wish they would understand better? Many family members operated under the assumption that going to college meant that “I had made it” and that now I didn’t have to work as many hours. The reality could not have been farther away from the truth; this only meant that I was doing different work. Instead of working in the Houston heat for 60 hours constructing roads like my uncles, I would be working 70+ hours in an office attempting to solve a problem. I would often remind my family that the education piece would many times economically pay off, but many times it granted me access to positions of power to be able to make decisions that would produce a positive NPV for our communities.
What led you to pursue an MBA degree? For the past five years, I have worked as a consultant in various capacities. I have consulted businesses and non-profits on strategy, vision, impact, fundraising, community building and leadership development. I graduated from the Harvard Kennedy School of Government (HKS), where I received some of the best teaching in leadership, ethics and working with different stakeholders to bring transformational and sustainable change. However, after being in the field, I quickly realized that I was lacking core skills to create the best processes, marketing materials, financial models, and even research and strategies to create impactful investments. After speaking to a couple of people, I learned that a business degree will help me bridge business thinking into the nonprofit world while providing interconnected social solutions that are nuanced in ways that cut across sector lines.
How did you choose your MBA program?
- Added value and prestige of the university
- Fellowships and scholarships offered
Location was very important because my husband is very involved in politics in Houston, Texas and both of us have political aspirations. I talked to people from every business school that I applied to and attended some of their diversity weekends to gauge for diversity, network capabilities, financial resources and culture. In addition, I had already attended two of the schools that I had applied to so I had a foundation for those schools and spent more time exploring some of the other schools that I did not know too much about to make the most informed decision possible.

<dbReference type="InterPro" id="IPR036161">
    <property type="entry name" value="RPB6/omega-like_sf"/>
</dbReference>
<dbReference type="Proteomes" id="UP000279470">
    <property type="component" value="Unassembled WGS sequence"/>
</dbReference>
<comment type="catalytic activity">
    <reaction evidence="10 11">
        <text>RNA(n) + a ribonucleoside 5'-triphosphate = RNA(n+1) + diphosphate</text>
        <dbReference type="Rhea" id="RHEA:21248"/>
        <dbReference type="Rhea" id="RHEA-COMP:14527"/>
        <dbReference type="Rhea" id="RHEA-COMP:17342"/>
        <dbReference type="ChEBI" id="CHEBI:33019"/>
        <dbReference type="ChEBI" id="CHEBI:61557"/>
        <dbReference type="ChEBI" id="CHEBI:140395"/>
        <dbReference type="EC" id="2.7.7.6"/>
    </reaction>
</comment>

What was your biggest worry before starting your MBA? Finances was my biggest worry given that many times as first generation college students we have the added pressure and privilege to serve as the security and financial blanket for our families. In addition, since this will be my second master’s, I took finances into account very seriously and researched plenty of scholarships and fellowships. At the end of the process, I received both the Paul & Daisy Soros Fellowships for New Americans and the Consortium Fellowship for Rice University. At that point, it became very clear that the time investment was totally worth it to learn new skills and be a more effective leader in the intersection of public and private sectors.
How were you able to finance your MBA as a first generation student?
I am a Paul and Daisy Soros Fellow in addition to a Rice University Consortium Fellow.
What advice would you have for other first-generation college students?
- Although it is difficult to be the first at anything, there are many advantages to being a first-generation college student. There are so many scholarships and resources that are available specifically to push forward more students who are the first ones in their families to take on this very important step.
- I know it is hard to balance the need to make a social impact and to be financially stable, but look for spaces where you might be able to do both. You will be surprised by how many spaces you will find where you can get paid well to produce a positive impact for the world.
What do you plan to pursue after graduation? After business school, I can see myself working for a consulting firm with an emphasis on social impact or beginning my own consultancy for nonprofits that will revolutionize and democratize resources for nonprofits that are improving the quality of life for various communities. In addition, in the next five years, I have political ambitions to represent Houstonians as we think about creative ways to provide interconnected social solutions that are nuanced in ways that cut across sector lines to expand opportunities.